But I have long maintained—and the film 1917 brought it vividly back to mind—that one of the causes of the collapse of religion in Europe, and increasingly in the West generally, was the moral disaster of the First World War, which was essentially a crisis of Christian identity. Something broke in the Christian culture, and we’ve never recovered from it.
A popular theory but incorrect. European secularization was a steady process since the Eighteenth Century. If anything, both the World Wars led to temporary religious revivals, with secularization resuming, and picking up steam, in the Sixties. It is trite to say that there are no atheists in foxholes, but CS Lewis, who served as an infantry officer on the Western Front from 1917-1918, had the right of it when it comes to the general effect of war on religion in The Screwtape Letters:
Of course a war is entertaining. The immediate fear and suffering of the humans is a legitimate and pleasing refreshment for our myriads of toiling workers. But what permanent good does it do us unless we make use of it for bringing souls to Our Father Below? When I see the temporal suffering of humans who finally escape us, I feel as if I had been allowed to taste the first course of a rich banquet and then denied the rest. It is worse than not to have tasted it at all. The Enemy, true to His barbarous methods of warfare, allows us to see the short misery of His favourites only to tantalise and torment us-to mock the incessant hunger which, during this present phase of the great conflict, His blockade is admittedly imposing. Let us therefore think rather how to use, than how to enjoy, this European war. For it has certain tendencies inherent in it which are, in themselves, by no means in our favour. We may hope for a good deal of cruelty and unchastity. But, if we are not careful, we shall see thousands turning in this tribulation to the Enemy, while tens of thousands who do not go so far as that will nevertheless have their attention diverted from themselves to values and causes which they believe to be higher than the self. I know that the Enemy disapproves many of these causes. But that is where He is so unfair. He often makes prizes of humans who have given their lives for causes He thinks bad on the monstrously sophistical ground that the humans thought them good and were following the best they knew. Consider too what undesirable deaths occur in wartime. Men are killed in places where they knew they might be killed and to which they go, if they are at all of the Enemy’s party, prepared. How much better for us if all humans died in costly nursing homes amid doctors who lie, nurses who lie, friends who lie, as we have trained them, promising life to the dying, encouraging the belief that sickness excuses every indulgence, and even, if our workers know their job, withholding all suggestion of a priest lest it should betray to the sick man his true condition! And how disastrous for us is the continual remembrance of death which war enforces. One of our best weapons, contented worldliness, is rendered useless. In wartime not even a human can believe that he is going to live forever.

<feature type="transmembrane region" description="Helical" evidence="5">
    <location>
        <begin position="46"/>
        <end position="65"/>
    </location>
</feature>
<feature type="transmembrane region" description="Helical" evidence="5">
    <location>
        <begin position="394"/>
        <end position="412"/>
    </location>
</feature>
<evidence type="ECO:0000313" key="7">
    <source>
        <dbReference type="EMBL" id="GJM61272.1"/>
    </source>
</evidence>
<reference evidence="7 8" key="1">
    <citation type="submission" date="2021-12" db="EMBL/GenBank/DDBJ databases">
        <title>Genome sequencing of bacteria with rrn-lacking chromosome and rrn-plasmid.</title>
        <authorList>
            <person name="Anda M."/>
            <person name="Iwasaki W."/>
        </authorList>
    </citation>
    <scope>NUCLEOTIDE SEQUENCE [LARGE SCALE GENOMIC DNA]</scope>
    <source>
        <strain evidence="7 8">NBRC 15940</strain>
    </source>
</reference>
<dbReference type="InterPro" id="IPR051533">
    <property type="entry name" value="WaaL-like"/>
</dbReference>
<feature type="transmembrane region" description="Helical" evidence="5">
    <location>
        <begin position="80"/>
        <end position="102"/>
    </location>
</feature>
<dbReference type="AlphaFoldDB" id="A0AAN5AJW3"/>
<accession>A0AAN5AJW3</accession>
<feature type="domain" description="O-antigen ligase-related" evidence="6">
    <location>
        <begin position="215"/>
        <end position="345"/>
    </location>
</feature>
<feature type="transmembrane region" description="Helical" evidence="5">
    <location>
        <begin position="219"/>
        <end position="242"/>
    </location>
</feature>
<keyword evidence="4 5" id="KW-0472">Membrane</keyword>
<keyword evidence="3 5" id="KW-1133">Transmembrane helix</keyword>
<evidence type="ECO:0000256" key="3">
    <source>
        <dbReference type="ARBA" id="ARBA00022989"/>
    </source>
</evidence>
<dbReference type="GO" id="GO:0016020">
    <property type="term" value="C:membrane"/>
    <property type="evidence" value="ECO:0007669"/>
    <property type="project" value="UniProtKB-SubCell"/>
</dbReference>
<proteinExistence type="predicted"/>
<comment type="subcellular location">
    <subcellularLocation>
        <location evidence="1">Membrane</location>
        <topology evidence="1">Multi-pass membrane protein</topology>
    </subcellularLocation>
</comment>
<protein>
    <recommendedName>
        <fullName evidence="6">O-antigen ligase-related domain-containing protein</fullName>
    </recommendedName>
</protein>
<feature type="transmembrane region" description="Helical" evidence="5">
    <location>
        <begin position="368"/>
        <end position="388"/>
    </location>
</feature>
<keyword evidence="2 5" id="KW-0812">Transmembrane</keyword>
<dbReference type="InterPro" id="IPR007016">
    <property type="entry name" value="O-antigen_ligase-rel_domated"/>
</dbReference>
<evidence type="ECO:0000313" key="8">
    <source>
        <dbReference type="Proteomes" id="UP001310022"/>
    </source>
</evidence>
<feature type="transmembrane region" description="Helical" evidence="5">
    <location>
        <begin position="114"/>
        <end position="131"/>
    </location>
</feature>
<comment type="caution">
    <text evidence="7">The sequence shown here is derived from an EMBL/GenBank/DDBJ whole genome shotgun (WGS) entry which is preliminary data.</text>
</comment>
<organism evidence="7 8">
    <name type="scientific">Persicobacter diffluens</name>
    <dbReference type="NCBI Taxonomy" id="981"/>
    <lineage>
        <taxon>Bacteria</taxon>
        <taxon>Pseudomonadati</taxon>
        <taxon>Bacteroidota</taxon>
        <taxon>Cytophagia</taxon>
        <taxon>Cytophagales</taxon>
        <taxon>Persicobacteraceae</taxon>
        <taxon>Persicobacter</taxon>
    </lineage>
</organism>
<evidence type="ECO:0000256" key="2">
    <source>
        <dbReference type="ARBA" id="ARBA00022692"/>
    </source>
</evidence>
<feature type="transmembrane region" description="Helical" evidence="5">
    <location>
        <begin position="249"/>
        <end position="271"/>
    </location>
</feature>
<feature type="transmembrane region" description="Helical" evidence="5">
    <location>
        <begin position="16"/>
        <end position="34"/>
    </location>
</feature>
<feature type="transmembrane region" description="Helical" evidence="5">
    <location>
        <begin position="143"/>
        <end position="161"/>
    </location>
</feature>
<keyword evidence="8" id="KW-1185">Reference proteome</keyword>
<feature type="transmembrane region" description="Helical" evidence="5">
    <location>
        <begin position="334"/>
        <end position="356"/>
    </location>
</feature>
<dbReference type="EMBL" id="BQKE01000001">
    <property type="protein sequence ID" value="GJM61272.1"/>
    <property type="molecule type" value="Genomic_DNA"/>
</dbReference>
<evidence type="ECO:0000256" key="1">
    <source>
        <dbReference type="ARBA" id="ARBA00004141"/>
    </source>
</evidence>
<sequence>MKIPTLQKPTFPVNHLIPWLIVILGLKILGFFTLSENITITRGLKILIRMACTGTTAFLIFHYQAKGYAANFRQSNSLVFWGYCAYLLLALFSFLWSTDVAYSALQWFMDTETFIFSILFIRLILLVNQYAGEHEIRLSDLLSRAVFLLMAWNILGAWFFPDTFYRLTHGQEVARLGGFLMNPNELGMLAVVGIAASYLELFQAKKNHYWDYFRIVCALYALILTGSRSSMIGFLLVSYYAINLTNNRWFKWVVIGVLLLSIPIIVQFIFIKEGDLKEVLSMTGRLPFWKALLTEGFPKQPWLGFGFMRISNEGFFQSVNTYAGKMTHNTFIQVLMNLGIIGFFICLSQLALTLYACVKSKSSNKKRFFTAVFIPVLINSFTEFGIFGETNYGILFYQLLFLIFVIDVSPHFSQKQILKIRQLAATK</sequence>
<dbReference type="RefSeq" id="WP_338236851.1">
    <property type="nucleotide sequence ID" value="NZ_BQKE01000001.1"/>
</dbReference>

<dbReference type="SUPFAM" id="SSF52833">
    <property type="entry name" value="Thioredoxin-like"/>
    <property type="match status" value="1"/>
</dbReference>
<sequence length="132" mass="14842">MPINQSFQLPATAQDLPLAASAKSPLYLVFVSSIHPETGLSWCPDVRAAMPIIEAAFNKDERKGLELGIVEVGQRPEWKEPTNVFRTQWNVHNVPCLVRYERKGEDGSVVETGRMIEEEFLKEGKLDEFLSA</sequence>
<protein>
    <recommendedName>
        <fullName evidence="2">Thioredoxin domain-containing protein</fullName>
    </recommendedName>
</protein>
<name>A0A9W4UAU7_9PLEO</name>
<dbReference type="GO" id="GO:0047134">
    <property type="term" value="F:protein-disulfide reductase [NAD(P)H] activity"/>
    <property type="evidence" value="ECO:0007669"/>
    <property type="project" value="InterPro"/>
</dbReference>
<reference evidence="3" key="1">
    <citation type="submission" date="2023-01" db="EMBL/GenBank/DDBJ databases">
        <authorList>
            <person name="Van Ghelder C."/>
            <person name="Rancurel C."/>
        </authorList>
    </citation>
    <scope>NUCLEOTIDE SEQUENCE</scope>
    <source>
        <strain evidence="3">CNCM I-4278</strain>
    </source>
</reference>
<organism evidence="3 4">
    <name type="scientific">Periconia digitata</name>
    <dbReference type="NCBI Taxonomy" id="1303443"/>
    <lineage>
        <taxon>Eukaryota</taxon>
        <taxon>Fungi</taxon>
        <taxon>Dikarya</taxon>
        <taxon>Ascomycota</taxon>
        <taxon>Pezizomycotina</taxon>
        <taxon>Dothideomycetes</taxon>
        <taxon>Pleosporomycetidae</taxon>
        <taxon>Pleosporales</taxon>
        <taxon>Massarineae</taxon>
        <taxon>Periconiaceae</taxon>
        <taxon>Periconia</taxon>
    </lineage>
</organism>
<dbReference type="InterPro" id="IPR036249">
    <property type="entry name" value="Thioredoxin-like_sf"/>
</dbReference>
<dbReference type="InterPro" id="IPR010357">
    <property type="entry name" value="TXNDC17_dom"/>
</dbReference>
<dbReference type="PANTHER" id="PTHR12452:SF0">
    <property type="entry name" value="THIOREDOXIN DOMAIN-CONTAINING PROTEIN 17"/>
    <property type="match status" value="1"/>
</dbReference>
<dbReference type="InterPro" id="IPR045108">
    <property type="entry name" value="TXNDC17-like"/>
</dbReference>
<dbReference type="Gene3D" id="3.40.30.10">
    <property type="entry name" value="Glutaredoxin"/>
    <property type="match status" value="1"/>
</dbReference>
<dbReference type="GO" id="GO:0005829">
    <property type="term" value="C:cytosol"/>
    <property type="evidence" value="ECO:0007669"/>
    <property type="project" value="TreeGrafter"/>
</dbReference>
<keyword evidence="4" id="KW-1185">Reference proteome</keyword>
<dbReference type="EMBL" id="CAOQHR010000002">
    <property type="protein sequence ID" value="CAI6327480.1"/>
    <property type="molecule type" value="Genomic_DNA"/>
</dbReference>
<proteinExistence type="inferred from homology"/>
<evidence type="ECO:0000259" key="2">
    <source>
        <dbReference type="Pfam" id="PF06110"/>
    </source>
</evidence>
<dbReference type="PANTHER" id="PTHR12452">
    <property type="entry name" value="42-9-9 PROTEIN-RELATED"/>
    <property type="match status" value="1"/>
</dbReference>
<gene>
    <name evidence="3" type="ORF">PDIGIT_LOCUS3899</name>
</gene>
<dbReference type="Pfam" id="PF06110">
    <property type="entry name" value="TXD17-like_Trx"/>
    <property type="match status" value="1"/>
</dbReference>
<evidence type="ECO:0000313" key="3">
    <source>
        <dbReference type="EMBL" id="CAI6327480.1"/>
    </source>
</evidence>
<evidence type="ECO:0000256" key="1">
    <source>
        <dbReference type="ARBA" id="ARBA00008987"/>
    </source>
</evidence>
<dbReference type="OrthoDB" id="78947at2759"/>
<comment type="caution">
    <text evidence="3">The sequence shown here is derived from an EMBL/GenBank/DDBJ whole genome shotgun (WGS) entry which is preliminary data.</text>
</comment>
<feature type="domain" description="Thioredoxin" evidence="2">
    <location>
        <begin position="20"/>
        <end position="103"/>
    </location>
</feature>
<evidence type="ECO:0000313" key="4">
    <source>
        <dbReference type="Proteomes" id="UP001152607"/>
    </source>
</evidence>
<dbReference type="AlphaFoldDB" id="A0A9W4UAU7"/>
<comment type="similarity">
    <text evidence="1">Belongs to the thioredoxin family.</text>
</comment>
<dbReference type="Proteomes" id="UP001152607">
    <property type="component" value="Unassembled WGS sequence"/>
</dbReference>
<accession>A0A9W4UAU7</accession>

I know that Scabtree and others have seen in wars a great opportunity for attacks on faith, but I think that view was exaggerated. The Enemy’s human partisans have all been plainly told by Him that suffering is an essential part of what He calls Redemption; so that a faith which is destroyed by a war or a pestilence cannot really have been worth the trouble of destroying. I am speaking now of diffused suffering over a long period such as the war will produce. Of course, at the precise moment of terror, bereavement, or physical pain, you may catch your man when his reason is temporarily suspended. But even then, if he applies to Enemy headquarters, I have found that the post is nearly always defended,
Using history to make points in current debates is tricky. Trickier still when someone lacks fairly basic knowledge of the history involved. Do better next time Bishop. If you are unable or unwilling to do so, leave history alone.